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Canadian consumer confidence tumbles in October

Staff Writer | November 5, 2016
Consumer confidence in October had its largest decline since the price of oil first dipped below US$30 a barrel in January of this year.
Canadian consumer confidence
Canada   Alberta went down 15.4 points
The Conference Board of Canada's Index of Consumer Confidence fell 6.3 points in October to 96.7.

Confidence fell in most regions of the country, but Alberta's index was hit especially hard and now sits just a few points above its all time low.

For the country as a whole, the level of the Consumer Confidence Index remains well above the 80 reading during the last economic downturn, implying that Canadians are generally cautious rather than fearful.

Responses on whether now was a good time to make a major purchase was the main driver of the decline in the index. Canadians in every region of the country were more pessimistic about buying a big-ticket item, such as a home or a car.

In addition, relative to September, more survey respondents indicated that their household finances were worse than they were six months ago. Expectations about future finances also waned.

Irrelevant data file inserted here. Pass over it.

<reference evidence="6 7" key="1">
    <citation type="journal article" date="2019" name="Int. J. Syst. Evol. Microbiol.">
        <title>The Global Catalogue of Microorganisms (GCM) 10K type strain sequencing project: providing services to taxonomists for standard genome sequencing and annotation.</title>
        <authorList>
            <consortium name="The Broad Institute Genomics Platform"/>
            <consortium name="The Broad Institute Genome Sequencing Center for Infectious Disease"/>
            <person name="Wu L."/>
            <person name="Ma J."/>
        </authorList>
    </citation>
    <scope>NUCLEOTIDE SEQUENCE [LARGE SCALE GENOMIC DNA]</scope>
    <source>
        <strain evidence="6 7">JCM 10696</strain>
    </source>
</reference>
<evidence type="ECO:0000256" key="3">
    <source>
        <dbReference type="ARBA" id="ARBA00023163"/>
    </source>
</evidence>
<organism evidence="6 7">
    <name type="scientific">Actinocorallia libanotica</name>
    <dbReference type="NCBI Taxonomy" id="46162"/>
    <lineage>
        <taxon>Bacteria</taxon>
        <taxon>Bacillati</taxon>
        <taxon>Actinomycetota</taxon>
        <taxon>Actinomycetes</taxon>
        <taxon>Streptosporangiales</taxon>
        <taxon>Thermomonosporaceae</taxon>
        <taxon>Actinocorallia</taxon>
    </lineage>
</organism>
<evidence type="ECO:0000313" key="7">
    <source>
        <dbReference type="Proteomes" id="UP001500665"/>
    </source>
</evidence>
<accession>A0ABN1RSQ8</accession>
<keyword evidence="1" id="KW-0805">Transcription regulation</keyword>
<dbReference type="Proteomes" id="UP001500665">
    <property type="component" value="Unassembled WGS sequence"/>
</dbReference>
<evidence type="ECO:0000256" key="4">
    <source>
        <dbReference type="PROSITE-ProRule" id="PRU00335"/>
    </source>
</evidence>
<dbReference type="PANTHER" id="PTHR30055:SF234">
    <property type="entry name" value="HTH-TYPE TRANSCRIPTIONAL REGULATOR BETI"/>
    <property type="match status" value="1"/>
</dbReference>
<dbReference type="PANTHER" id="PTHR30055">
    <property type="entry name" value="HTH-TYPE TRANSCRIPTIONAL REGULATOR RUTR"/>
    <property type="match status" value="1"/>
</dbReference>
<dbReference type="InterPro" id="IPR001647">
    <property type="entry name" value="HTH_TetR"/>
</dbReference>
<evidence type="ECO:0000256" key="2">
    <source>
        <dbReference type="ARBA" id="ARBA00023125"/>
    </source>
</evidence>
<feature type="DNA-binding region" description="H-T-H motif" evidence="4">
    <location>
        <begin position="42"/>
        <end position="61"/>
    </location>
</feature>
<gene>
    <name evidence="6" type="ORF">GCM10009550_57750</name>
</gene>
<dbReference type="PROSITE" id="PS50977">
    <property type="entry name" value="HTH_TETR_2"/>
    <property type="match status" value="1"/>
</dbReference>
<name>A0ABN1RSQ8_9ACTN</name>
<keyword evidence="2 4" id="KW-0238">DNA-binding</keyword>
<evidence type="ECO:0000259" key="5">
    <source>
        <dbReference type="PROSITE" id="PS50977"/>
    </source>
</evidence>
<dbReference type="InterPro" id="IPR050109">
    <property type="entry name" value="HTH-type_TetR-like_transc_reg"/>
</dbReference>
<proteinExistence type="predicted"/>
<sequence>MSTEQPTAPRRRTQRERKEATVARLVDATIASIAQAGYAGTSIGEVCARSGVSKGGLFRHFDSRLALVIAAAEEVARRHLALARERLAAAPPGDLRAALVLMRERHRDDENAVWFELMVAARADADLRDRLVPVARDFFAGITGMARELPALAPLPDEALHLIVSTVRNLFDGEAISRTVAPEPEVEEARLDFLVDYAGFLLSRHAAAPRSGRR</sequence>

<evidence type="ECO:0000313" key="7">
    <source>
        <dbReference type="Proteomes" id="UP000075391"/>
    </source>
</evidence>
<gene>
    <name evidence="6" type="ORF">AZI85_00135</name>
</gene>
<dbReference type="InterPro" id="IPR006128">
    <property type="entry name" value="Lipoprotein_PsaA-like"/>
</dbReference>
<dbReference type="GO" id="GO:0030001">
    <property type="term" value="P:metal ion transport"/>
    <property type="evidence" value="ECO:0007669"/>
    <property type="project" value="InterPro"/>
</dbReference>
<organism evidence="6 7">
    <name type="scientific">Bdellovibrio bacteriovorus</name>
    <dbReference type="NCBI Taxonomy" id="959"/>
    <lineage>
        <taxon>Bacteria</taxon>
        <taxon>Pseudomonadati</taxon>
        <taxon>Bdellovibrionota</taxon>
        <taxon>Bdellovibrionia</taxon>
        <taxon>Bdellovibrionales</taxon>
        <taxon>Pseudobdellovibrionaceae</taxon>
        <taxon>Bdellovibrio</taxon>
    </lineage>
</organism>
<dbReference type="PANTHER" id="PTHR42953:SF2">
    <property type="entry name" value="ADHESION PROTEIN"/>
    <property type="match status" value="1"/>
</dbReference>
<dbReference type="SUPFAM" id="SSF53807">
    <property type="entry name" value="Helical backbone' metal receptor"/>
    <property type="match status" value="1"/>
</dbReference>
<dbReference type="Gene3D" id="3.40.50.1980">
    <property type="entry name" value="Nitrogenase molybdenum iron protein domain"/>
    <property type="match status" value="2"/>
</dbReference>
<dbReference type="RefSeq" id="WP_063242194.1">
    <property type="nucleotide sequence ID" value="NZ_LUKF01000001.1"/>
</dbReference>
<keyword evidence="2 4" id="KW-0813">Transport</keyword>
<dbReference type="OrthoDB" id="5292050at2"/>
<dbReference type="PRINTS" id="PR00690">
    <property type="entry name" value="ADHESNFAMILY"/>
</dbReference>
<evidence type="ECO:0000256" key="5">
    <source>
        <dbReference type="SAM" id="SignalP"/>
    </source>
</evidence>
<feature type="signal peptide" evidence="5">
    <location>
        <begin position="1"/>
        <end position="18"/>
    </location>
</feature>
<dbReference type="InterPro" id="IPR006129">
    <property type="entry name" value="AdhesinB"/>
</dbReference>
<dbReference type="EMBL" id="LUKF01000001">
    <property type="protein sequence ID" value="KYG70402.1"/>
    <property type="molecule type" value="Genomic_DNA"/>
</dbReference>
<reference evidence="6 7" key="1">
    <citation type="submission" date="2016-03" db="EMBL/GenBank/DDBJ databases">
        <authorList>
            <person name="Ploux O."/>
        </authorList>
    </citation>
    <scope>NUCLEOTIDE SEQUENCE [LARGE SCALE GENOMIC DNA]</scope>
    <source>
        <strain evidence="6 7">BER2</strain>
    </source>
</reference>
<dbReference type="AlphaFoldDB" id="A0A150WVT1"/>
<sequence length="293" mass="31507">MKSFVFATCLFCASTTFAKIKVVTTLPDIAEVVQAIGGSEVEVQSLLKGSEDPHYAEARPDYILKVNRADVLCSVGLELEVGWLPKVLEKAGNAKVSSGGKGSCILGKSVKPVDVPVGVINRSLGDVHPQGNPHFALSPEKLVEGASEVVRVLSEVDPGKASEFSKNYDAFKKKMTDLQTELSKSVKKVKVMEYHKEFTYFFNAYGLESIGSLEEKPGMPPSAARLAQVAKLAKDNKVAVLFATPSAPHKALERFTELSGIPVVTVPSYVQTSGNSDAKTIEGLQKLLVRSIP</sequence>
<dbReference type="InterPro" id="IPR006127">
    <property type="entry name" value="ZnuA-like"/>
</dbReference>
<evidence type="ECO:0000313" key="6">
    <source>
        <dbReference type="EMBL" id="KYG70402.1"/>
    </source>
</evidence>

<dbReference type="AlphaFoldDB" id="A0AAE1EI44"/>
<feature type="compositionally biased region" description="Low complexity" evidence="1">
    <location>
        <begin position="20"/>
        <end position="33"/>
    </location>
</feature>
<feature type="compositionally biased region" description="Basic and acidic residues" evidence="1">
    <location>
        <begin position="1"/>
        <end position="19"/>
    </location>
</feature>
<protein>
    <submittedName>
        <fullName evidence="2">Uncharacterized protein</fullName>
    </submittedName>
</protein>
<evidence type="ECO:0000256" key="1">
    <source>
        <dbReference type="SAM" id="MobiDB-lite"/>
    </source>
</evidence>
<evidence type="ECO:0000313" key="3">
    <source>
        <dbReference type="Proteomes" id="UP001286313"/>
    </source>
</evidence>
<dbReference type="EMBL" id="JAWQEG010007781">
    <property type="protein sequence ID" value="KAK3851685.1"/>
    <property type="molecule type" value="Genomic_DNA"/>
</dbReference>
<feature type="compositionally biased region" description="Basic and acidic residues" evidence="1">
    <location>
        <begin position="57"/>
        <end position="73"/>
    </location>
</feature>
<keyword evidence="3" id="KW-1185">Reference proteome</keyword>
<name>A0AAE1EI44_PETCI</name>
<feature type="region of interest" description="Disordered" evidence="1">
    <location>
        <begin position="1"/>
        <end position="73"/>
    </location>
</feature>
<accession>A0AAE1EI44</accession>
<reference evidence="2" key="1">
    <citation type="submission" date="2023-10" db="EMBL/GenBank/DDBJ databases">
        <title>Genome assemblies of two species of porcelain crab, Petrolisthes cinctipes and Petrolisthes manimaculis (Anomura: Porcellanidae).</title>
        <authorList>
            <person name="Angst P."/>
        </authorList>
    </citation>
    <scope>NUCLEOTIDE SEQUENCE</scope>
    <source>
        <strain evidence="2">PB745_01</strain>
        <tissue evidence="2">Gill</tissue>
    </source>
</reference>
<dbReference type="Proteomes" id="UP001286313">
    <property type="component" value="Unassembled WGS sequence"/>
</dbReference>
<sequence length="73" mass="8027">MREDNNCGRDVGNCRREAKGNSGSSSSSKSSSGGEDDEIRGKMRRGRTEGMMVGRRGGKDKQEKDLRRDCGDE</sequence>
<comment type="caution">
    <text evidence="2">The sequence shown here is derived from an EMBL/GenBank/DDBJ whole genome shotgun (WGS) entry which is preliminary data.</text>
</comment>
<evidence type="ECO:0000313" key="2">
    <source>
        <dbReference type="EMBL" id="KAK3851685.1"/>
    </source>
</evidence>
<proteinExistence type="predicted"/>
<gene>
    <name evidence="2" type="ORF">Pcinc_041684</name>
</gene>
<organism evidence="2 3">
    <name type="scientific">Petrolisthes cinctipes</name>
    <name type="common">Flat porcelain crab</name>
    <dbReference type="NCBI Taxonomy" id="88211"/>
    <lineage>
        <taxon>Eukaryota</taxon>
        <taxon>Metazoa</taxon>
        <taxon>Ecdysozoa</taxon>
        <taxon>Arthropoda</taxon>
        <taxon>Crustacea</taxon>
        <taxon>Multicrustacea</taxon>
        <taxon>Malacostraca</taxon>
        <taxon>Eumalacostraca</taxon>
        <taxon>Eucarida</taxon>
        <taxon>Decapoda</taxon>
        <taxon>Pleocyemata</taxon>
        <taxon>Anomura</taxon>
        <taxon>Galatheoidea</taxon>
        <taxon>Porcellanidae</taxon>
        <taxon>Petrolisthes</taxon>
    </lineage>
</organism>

Regionally, Alberta's index plummeted 15.4 points in October to 38.5, wiping out most of the gains it had made since hitting an all-time low in February.

The decline was heavily influenced by developments in the province's largest city.

The unemployment rate in Calgary has skyrocketed over the last two months to reach 9.5 per cent, a full percentage point above the provincial average and the highest rate of all 33 major metropolitan areas in the country.

Consumer confidence in the Saskatchewan-Manitoba region also took a beating, falling 9.8 points to 74.1 in October. British Columbia's index decreased significantly as well, falling 8.7 points.

Consumer confidence also fell sharply in Quebec. It remained flat in Ontario. Only the Atlantic provinces saw an increase in their index this month.


 

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